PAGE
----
Female Crime Writers Belittled

Although the readers of mysteries and thrillers are overwhelmingly female and female authors are selling just as well as their male counterparts, the reviews are full of male authors.
Although the readers of mysteries and thrillers are overwhelmingly female and female authors are selling just as well as their male counterparts, the reviews are full of male authors. | Photo (detail): picture alliance/ullstein bild

Although women crime writers are holding their own in sales figures, book reviews tend to focus more on male authors. We look at the factors perpetuating this gender gap. 

Books with dark dust jackets featuring an oppressive sky and a creepy cabin are usually about murder. The colour scheme used on the cover of most crime novels is a clear indication that publishers are still primarily marketing this genre to men. On all the other tables, especially featuring other kinds of fiction, pastel colours dominate in green, blue and plenty of pink. And while this stereotypical use of colour might inspire a reader to smile patronizingly or swear with feeling, it is impossible to deny what the marketing departments at publishing houses know so well – colours send the right signals to buyers, the same way they do in children’s clothing. Expert psychologists, sociologists and brain researchers continue to debate whether the colour preferences that seem imprinted in our limbic systems are down to nature or nurture. Either way, men seem more drawn to dark blue, black and grey. 

Women are crime fiction’s prime readers

When it comes to mysteries and thrillers, marketing experts seem to be lagging behind the times. It has been quite apparent for years that women have overtaken men in the genre, and indeed in fiction overall. Significantly more women read crime novels than men (51 percent to 37 percent), as the Börsenverein des Deutschen Buchhandels’ (the German Publishers and Booksellers Association) 2015 “Buyers and Readers of Books” study showed.  

Women have also caught up as successful authors in recent years. While books by Sebastian Fitzek, Frank Schätzing and Klaus-Peter Wolf, to name just a few successful German male authors, still sell hundreds of thousands of copies, books by German women like Charlotte Link, Rita Falk and Nele Neuhaus and English-language authors, like Elizabeth George, Tana French, Tess Gerritsen and many more, are also flying off the shelves. In sheer numbers of crime novels published, men still hold the lead, but women are neck and neck when it comes to the copies sold.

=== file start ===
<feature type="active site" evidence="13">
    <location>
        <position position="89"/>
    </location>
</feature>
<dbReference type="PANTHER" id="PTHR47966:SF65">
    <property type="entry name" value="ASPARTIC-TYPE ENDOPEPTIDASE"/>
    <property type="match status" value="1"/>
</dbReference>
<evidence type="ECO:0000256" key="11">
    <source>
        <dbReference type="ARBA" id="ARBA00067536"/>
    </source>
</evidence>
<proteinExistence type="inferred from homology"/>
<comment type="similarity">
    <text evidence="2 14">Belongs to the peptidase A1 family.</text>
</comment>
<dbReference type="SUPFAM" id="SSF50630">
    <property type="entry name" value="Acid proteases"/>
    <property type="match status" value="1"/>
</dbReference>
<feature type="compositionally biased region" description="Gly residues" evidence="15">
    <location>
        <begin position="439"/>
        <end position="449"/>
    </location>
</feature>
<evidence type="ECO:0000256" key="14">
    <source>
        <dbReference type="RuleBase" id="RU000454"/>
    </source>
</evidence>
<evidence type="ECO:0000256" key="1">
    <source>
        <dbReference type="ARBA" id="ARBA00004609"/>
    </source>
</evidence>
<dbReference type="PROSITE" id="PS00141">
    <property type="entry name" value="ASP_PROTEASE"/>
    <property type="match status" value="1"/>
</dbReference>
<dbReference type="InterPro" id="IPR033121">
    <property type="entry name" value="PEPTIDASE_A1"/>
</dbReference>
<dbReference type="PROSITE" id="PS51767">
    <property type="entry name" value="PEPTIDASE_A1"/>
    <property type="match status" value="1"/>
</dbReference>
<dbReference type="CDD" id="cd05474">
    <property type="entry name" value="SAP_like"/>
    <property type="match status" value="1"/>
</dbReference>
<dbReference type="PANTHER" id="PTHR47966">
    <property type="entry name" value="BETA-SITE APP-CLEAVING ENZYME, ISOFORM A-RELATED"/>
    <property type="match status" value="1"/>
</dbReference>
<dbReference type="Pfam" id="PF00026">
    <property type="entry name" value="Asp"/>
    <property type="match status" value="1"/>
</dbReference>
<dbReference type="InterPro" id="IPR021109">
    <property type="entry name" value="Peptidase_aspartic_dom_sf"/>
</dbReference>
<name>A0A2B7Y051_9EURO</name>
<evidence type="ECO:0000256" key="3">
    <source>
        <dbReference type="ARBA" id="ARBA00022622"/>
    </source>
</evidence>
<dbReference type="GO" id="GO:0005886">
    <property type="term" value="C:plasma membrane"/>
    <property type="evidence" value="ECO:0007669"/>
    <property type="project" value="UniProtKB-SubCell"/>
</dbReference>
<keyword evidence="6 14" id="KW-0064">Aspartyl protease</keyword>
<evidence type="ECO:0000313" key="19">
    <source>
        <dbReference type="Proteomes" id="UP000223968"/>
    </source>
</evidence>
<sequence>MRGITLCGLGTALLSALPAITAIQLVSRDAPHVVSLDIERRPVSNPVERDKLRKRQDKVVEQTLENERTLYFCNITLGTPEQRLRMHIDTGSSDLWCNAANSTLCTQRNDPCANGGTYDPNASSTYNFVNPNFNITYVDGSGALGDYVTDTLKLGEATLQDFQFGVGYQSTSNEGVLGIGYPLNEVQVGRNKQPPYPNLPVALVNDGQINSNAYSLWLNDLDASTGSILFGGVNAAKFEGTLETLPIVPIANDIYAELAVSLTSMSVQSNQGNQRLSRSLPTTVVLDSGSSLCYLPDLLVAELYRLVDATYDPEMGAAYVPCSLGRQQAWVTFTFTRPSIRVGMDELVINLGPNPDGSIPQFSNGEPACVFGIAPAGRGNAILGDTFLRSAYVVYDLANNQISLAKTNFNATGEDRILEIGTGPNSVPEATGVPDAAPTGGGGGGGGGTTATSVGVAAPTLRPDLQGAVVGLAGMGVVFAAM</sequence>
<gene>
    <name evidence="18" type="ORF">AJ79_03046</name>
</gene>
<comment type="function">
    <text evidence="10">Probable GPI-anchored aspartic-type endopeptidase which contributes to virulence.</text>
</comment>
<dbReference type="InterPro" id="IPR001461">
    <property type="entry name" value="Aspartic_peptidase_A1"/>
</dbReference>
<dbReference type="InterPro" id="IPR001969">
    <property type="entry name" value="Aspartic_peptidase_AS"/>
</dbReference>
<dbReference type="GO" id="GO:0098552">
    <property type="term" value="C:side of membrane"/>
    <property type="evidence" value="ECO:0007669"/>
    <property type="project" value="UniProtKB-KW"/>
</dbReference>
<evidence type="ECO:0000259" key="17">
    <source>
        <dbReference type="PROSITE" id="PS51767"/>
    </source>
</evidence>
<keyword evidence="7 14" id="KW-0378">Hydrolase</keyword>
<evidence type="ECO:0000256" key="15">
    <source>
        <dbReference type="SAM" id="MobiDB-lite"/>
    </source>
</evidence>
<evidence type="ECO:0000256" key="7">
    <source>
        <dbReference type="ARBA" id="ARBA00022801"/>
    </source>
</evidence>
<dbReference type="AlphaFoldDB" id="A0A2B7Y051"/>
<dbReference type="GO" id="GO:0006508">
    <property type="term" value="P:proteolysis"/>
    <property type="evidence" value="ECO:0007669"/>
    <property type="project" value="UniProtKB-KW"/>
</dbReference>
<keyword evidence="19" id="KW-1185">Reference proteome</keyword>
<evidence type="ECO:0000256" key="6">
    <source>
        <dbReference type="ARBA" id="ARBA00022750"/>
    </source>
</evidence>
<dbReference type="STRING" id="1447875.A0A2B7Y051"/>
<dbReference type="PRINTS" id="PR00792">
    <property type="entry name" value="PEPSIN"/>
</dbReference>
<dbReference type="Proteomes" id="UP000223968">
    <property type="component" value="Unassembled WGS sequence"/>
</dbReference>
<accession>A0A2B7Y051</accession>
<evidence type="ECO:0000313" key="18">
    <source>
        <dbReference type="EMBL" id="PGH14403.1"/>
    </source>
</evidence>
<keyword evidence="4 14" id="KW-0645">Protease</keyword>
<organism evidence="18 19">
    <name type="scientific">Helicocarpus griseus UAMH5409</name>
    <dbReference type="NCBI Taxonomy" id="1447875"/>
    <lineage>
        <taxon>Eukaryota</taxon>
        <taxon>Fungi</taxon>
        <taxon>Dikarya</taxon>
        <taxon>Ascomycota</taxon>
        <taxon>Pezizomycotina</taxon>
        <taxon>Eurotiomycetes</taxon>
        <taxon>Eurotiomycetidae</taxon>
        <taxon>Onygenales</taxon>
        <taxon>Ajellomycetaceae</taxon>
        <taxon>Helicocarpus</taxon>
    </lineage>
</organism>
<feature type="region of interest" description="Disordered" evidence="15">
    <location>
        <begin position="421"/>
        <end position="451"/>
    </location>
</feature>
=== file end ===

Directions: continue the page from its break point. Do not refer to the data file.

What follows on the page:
Which makes the findings crime writer and translator Zoë Beck cites on her website even more surprising, where she points to the dominance of male critics. According to the “Frauen zählen” (Women Count) study, which statistically assessed and sociologically evaluated over 2,000 reviews from 69 German media (print, radio and TV) in March 2018, the visibility of women in the media and in the literary world considerably lags behind that of men. The analysis found that men enjoyed twice the attention women received. Male authors were discussed more frequently and in more detail, and two thirds of the books reviewed in all types of media were written by men. The reviews were also predominantly written by men at a ratio of four to three. Three-quarters of all works reviewed by men were written by male authors. Women, on the other hand, tended to discuss authors of both sexes with similar frequency.

This gender gap visible across all types of literature is particularly noticeable for crime fiction, where one female author is mentioned for every five male authors. Zoë Beck draws a bitter and depressing conclusion: “The only truly balanced genre seem to be children’s and young adult books where authors and critics of both genders work in the genres considered intellectual or ‘masculine’, such as non-fiction and crime fiction.”

Female=light entertainment, male= existentialist literature?

Author Simone Buchholz, the most recent winner of the German Crime Fiction Award for her novel Mexikoring (Mexico Ring) published by Suhrkamp, also spoke after the award ceremony about the rampant sexism in mysteries and thrillers: “I adore my two fellow writers Matthias Wittekindt and Max Annas. We all won the same prize, but when my book is called ‘light entertainment’ and the men’s books are ‘existentialist literature’ or ‘politically radical’, then I can’t help but think how wonderful it must be to have a penis! And why do we have to belittle anything that doesn’t have a penis? We have been talking about this structural problem for such a long time. The fact that we still have to point it out is just exhausting.”
How wonderful it must be to have a penis! Crime writer Simone Buchholz speaks out against the pervasive sexism of the book industry. How wonderful it must be to have a penis! Crime writer Simone Buchholz speaks out against the pervasive sexism of the book industry. | Photo: picture alliance/Christian Charisius/dpa This frustration and anger is more than understandable. The fact that author Dörte Hansen took first place in the current 37th German Booksellers’ and Publishers’ Choice of the Year, closely followed by Juli Zeh and Carmen Korn, may provide a bit of comfort. The “Buchmarkt” industry magazine ironically noted that a “men’s quota” might soon be necessary, especially since the success of the three female authors was reflected in very high sales figures throughout the year. As far as the impact of reviews is concerned, Buchholz and Beck can perhaps take comfort in the fact that while all German critics regardless of gender warned readers to steer clear of Stella by Takis Würger, buyers put the book on the bestseller list. So one effective motto might be to just let the critics – with or without a penis - write whatever they like while we just keep buying whatever we like.